Monday, December 13, 2010
A singular achievement
This blogger will not add to the ubiquitous negativity around Wayne Swan's bank reform package. The larger process around the reforms has achieved something important.
For the past two years, the Australian bank debate has floated on a cloud denial. Beyond the efforts of the "six economists" who called for a Son of Wallis Inquiry, the writing of yours truly in book and media, and the odd piece by odd commentators, there has been a widespread belief in Australian bank exceptionalism.
The failure of the media to address our systemic banking issues may be the result of the banks being large advertisers, but it afflicted the ABC as much as it did private outlets. It may be the media these days is addicted to the same 24 hour news cycle that drives our pollies, so it can't hold an idea in its collective head long enough to genuinely consider ideas of historic national interest. It may be that our media's singular narrative of 'the battler' versus 'the bludger' couldn't interpret events beyond we, the battling nation, being triumphant against a GFC that included epochal bludgers, such as Wall Street.
This blogger doesn't know. What it does know, however, is that the process we have just been through has broken the silence. Three months ago nobody beyond a few esoteric enthusiasts, such as your blogger, even acknowledged that the banks were bailed out on the liability side of their balance sheets during the GFC.
Now, no serious analyst denies it. Nor does any serious analyst deny that the deposit and wholesale funding guarantees that did the bailing continue to exist, one explicit the other implicit. Australia's big five are now known widely to be "too-big-to-fail".
This improvement in the national discourse has begun the education of the public for the battle to re-regulate banks that lies ahead.
Turning to the reform package itself, this is obvious in what it steadfastly refuses to address or attempts to negotiate around.
The elephant in the room is the connection our banks have with global capital markets. Whether it's banks and their reliance on wholesale funding, or non-banks, and their reliance on offshore investors to buy their securities, both channel international savings into Australian assets, most obviously the mortgages that support the Great Australian Housing Bubble.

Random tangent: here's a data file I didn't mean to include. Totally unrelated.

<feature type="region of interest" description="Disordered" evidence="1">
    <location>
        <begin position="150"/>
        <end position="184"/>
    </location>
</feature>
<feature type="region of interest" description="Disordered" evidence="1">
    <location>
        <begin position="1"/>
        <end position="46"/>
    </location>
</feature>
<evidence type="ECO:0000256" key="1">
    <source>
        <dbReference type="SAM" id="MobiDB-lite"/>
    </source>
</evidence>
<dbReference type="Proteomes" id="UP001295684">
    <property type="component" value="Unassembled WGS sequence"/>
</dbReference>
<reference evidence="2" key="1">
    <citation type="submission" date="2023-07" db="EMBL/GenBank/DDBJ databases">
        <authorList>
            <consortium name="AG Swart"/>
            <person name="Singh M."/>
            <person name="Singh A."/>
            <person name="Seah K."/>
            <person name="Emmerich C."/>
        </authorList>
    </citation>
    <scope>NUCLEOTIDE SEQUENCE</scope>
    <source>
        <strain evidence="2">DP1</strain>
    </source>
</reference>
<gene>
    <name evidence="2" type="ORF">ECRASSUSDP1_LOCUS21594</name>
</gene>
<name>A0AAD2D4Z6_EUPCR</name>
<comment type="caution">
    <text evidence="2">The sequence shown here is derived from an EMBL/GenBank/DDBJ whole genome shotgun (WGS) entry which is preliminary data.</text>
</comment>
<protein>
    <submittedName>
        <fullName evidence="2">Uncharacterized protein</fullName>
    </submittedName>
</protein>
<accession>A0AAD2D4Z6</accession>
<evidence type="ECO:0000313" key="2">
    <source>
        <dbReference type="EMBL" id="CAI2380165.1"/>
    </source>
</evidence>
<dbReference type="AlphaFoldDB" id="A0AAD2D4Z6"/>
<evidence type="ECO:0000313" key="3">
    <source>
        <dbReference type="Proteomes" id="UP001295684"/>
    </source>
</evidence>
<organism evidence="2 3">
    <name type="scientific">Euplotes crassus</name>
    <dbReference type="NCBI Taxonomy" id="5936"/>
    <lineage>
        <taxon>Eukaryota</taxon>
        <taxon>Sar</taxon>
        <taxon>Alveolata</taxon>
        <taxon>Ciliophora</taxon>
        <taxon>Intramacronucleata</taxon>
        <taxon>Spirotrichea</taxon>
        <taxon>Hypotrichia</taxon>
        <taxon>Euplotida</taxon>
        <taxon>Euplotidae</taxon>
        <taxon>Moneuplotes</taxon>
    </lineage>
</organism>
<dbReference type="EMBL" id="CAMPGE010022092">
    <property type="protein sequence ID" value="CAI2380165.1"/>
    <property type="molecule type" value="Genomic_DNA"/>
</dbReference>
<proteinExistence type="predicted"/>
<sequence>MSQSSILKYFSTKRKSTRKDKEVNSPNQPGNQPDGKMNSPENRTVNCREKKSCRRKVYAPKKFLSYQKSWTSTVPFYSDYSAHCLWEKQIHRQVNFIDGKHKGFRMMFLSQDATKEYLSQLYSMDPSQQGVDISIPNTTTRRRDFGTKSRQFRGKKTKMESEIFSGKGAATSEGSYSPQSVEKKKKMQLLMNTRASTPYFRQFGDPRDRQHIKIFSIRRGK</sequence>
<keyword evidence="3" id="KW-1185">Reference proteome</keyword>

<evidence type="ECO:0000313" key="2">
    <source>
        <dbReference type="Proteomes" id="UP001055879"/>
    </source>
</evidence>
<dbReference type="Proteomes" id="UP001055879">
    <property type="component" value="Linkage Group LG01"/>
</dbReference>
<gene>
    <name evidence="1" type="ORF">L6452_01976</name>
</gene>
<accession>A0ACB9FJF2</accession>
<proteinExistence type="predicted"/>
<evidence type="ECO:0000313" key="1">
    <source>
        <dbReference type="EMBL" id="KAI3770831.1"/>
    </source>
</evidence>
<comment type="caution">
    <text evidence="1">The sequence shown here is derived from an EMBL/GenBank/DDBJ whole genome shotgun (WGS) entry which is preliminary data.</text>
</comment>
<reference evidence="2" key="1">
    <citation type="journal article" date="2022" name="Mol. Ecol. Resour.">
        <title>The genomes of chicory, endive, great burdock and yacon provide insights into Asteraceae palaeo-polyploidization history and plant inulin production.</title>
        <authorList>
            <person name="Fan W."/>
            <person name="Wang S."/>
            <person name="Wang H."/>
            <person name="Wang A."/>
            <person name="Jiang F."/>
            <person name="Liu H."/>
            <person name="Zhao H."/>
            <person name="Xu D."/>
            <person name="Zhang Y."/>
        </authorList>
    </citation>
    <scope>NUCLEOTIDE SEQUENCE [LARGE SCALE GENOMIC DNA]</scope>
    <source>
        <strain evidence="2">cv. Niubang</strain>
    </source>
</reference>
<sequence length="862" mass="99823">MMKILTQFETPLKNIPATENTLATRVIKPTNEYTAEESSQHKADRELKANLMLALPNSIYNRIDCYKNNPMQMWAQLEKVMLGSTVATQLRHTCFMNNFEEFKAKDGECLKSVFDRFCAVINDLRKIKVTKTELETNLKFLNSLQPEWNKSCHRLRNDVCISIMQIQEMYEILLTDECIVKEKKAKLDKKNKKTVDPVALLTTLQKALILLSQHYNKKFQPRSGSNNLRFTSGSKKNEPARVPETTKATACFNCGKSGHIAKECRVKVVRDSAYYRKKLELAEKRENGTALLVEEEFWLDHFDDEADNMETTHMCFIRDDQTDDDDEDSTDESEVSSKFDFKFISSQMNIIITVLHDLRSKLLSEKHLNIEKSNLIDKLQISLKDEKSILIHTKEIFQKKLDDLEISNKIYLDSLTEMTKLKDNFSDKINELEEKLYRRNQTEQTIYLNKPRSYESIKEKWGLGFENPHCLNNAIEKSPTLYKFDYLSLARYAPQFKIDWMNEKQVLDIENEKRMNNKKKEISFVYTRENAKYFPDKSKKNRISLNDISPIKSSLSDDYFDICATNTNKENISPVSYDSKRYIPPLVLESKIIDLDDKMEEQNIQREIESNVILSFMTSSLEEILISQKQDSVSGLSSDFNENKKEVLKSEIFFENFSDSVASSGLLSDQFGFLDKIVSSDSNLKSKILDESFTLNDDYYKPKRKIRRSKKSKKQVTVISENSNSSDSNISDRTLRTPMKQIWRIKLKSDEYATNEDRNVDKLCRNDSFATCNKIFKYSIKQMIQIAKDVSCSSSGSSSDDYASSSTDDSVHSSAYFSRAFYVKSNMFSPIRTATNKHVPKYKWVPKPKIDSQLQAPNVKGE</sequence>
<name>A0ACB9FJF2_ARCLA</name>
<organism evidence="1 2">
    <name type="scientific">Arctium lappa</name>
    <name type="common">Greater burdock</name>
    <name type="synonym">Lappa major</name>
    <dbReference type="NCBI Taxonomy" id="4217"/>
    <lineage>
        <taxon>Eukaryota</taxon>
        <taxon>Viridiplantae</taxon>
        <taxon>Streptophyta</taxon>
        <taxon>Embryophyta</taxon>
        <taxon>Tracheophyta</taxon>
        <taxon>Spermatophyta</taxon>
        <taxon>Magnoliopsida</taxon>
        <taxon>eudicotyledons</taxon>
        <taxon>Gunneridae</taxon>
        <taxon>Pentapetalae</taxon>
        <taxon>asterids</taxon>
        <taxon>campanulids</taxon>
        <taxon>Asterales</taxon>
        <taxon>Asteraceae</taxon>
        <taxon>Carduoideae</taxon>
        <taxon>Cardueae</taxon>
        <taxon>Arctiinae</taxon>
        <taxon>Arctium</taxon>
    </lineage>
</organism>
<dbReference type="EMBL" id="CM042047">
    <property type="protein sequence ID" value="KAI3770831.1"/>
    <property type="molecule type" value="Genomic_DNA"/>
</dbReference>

Many commentators this morning berate the government for being too light-on in its reforms but this is the reason why. The foreign bond-holders of the banks may well be spooked if the government goes too-hard on stimulating competition. Who knows to what extent? As with many things in global capital markets, a large component of any investment is sentiment.
The reform measures that do and don't address wholesale funding are marred by the same consideration. According to the Treasury release, initiatives to promote covered bonds and retail corporate bonds are in part directed at reducing "our reliance on offshore wholesale funding". They do this by fashioning new markets that will be attractive to Australia's trillion plus superannuation funds. In short, the substantive measures in the package look designed to grow Australian banking beyond its current offshore debt addiction by shrinking the relative importance of foreign-held debt.
Will it work?
Covered bonds have worked for hundreds of years in Europe and they're pretty much a foolproof investment. A retail bond market might also draw in more local savings. The initiative to revitalise securitisation through attempting to "...accelerate development of [a] bullet RMBS market" might do so as well. Especially if that "acceleration" is the result of the Australian Office of Financial Management buying early-loss tranches, which is what it did for Bendigo Bank last week.
The problem, however, is that even if all three new markets are attractive, they will also be appealing to international superannuation savings. This blogger cannot see how any will reduce the relative importance of offshore funds. There is no Piguvian element (that is a tax that corrects a market distortion) to any of the initiatives to mitigate the offshore-debt imbalance.
The effort and the spin of the package tells us a couple of things. First, reducing the relative size of our offshore debt - as opposed to reducing the debt - is the same strategy the RBA is using on the economy generally, so it is at least consistent with the central banks' effort in a broad sense.
However, the failure to make any real reforms to push this along suggests the government is much more concerned with funding the bubble than it is helping the RBA.
Second, Canberra is well aware that we have a problem. It's just not ready to take it seriously.